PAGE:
Message from Afghanistan: ‘Good Evening Sir. No Place Is Safe’ | National Review

Message from Afghanistan: ‘Good Evening Sir. No Place Is Safe’ | National Review


Taliban forces patrol near the entrance gate of Hamid Karzai International Airport, a day after U.S troops withdrawal, in Kabul, Afghanistan, August 31, 2021.
(Stringer/Reuters)

A few updates from “Samaritan,” my reader who’s been trying to get his company’s former employees, including at least one green-card holder, out of Afghanistan.

His best bit of news is that he’s heard from another former employee, an Afghan engineer, who made it to the United States.

“He took the chance at Abbey Gate with his wife and children,” Samaritan reports. “They made it through because he was pending Special Immigrant Visa. Once the Marine guards confirmed his SIV status with the Department of State, they let him through. They flew them to Qatar, then Spain, and they now reside in Fort Dix in New Jersey awaiting resettlement. Once he got a SIM card for his cell phone, he pinged me with the good news. He hopes to make his way to Houston for work, and where there is a small but growing Afghan community.”

Samaritan also shared a fun memory from his time in Afghanistan. “When I worked there, I had more than a few Afghans ask me if I had a horse or if I was from the American West — I’m pretty sure they didn’t mean California. Some of it was driven by their fascination with the U.S. Special Forces horse soldiers who were the initial invasion force in October 2001. They were legendary among Afghans.”

But that’s about for the good news. His legal permanent resident “is still getting the run around from State on visa interviews for wife and children. There is still no system in place. It’s as if State has given up developing a reasonable alternative, and the only thing they have to offer is ‘come see us if you can.’”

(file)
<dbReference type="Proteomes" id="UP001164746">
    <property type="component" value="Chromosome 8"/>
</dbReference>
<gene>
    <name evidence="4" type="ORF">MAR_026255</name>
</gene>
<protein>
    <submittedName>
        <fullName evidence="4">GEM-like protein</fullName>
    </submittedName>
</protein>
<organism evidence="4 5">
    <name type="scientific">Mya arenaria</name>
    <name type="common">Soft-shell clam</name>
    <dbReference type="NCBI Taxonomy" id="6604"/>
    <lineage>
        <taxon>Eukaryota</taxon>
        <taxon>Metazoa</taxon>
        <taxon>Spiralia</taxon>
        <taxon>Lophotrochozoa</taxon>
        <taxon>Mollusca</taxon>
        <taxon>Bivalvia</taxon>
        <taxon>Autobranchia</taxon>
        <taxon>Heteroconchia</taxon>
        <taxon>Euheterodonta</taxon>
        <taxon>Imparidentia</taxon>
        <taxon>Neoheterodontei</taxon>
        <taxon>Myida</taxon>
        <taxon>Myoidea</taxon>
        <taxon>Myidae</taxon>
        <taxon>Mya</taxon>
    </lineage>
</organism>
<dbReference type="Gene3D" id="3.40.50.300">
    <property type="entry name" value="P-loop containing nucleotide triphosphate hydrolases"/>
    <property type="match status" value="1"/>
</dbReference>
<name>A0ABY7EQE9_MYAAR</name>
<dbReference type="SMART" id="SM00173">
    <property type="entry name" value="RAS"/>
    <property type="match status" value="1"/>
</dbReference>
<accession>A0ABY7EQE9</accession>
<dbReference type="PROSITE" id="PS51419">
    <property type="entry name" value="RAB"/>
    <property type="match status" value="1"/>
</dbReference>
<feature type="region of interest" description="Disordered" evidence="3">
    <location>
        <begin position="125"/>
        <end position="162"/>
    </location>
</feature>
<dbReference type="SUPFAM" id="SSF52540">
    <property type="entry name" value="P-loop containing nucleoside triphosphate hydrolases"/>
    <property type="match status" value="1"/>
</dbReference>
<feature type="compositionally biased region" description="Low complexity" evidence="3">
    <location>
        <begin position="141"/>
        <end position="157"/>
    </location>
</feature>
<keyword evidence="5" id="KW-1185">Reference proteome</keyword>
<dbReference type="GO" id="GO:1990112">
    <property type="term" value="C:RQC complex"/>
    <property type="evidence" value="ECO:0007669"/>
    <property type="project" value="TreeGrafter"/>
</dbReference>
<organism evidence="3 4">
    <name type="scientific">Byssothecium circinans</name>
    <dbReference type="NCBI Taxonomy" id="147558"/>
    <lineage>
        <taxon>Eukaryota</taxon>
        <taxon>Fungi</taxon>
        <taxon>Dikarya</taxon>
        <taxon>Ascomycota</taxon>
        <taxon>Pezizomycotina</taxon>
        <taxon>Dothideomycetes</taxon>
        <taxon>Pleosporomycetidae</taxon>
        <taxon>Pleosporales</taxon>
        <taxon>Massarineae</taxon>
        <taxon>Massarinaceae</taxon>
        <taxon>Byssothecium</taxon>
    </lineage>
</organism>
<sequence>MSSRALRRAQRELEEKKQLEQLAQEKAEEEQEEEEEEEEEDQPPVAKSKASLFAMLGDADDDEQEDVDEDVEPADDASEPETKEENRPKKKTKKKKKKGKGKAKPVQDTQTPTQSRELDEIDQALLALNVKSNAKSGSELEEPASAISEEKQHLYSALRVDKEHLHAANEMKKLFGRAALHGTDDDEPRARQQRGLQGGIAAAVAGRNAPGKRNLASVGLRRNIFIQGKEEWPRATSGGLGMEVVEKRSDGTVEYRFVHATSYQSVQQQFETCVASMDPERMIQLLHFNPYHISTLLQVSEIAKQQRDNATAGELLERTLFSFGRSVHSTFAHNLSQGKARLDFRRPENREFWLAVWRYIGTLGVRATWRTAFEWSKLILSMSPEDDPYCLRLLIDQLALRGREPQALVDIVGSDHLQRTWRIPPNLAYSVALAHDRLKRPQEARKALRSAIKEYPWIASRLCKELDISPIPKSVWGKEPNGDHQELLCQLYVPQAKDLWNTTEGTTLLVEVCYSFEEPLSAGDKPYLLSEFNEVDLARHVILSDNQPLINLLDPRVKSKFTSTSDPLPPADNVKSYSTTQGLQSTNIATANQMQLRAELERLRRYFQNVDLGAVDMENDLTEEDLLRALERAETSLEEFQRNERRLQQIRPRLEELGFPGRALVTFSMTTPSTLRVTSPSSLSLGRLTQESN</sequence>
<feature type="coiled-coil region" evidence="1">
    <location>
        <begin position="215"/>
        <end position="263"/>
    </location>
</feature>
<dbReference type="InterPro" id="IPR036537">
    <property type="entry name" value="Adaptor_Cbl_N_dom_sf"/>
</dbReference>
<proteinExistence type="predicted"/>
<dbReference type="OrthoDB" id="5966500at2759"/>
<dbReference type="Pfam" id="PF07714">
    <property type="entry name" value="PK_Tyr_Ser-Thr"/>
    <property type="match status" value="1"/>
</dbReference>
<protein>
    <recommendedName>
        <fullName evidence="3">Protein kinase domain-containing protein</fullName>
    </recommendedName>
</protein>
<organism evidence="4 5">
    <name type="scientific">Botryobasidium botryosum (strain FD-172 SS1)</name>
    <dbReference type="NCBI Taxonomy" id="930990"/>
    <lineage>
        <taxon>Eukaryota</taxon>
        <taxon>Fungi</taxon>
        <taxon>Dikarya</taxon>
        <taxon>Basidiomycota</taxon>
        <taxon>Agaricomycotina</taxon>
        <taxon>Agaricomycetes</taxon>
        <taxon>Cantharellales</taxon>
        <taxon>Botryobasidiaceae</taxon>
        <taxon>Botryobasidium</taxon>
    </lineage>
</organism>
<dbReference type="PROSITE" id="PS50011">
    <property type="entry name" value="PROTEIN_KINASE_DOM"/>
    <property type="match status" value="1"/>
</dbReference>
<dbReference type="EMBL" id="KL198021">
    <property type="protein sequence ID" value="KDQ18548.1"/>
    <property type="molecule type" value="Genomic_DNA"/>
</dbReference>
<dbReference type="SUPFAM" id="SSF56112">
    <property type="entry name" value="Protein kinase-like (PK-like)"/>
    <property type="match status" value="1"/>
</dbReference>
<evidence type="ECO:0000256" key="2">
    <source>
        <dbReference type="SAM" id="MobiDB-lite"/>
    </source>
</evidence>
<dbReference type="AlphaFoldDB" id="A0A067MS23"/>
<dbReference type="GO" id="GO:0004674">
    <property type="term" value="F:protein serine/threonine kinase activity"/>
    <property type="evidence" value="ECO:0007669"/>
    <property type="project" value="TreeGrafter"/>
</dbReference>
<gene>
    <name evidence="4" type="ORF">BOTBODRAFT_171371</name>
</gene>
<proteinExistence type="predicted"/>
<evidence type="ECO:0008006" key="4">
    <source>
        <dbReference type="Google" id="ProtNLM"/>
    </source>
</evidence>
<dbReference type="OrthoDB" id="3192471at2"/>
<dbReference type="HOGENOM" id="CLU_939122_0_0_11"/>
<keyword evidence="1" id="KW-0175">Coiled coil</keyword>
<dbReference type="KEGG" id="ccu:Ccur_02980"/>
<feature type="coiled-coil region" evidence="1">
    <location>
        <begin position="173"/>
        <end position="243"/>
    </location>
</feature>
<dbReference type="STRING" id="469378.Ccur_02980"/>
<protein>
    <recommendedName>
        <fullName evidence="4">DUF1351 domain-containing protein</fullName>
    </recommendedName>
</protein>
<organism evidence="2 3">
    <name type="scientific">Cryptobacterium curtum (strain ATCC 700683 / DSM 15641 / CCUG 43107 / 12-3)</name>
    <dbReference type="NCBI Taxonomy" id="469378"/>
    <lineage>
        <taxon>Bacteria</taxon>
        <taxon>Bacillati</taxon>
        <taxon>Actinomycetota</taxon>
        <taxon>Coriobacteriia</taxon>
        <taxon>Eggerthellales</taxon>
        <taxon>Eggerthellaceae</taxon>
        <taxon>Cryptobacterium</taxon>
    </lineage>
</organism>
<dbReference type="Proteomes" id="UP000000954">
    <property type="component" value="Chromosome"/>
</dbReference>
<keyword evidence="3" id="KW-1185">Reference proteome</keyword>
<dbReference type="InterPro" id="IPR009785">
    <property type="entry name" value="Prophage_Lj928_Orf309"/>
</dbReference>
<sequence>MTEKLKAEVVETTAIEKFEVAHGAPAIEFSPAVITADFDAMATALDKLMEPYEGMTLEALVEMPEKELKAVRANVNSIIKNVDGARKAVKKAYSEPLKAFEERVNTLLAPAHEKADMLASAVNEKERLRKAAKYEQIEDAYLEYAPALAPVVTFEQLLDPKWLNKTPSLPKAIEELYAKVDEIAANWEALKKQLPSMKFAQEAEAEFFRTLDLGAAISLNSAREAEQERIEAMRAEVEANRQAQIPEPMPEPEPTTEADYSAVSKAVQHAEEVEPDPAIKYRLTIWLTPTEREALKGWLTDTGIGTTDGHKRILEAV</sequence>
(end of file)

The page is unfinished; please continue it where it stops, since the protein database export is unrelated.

Another one of Samaritan’s guys fled to Jalalabad, about 75 miles east of Kabul, with his family, to his parents’ home, concluding that Kabul had grown too dangerous. “Of course, over the weekend there were six bombings in Jalalabad (ISIS-K attacking Taliban fighters because the Taliban is too lenient). I asked him if he was safe.”

Samaritan showed me the text message: “Good evening sir. No place is safe. I am totally confused what to do and where to go. If I go to Kabul, I think someone can easily hunt us.”

Samaritan also sent me a recording of the phone message from the consular section of the U.S. Embassy in Islamabad, Pakistan, you receive a recorded message: “The consular section does not accept phone inquiries about non-immigrants, or immigrant visa cases, or policies. Inquiries are accepted through our web site. You can access our web site at Islamabad.usembassy.gov. We will repeat this address again at the end of this message. On our web site’s home page, click on visas and then select contact information’ on the drop-down menu.”

The problem is, there is nothing at the address, “Islamabad.usembassy.gov.” The web address for the U.S. embassy in Pakistan is https://pk.usembassy.gov/. (The drop-down menu on the visa page is also a little different from the phone message’s description.)

“We figured out the correct website and navigated to the webpages for servicing immigrant visas for my guy’s wife and children,” Samaritan says. “They have an active case pending through the closed Kabul embassy . . . but Islamabad embassy won’t handle his case because it hasn’t been transferred by the Kabul embassy. We been trying to reach the Kabul embassy to transfer the case to no avail. We will keep trying.”





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About the Author

Tony Beasley
Tony Beasley writes for the Local News, US and the World Section of ANH.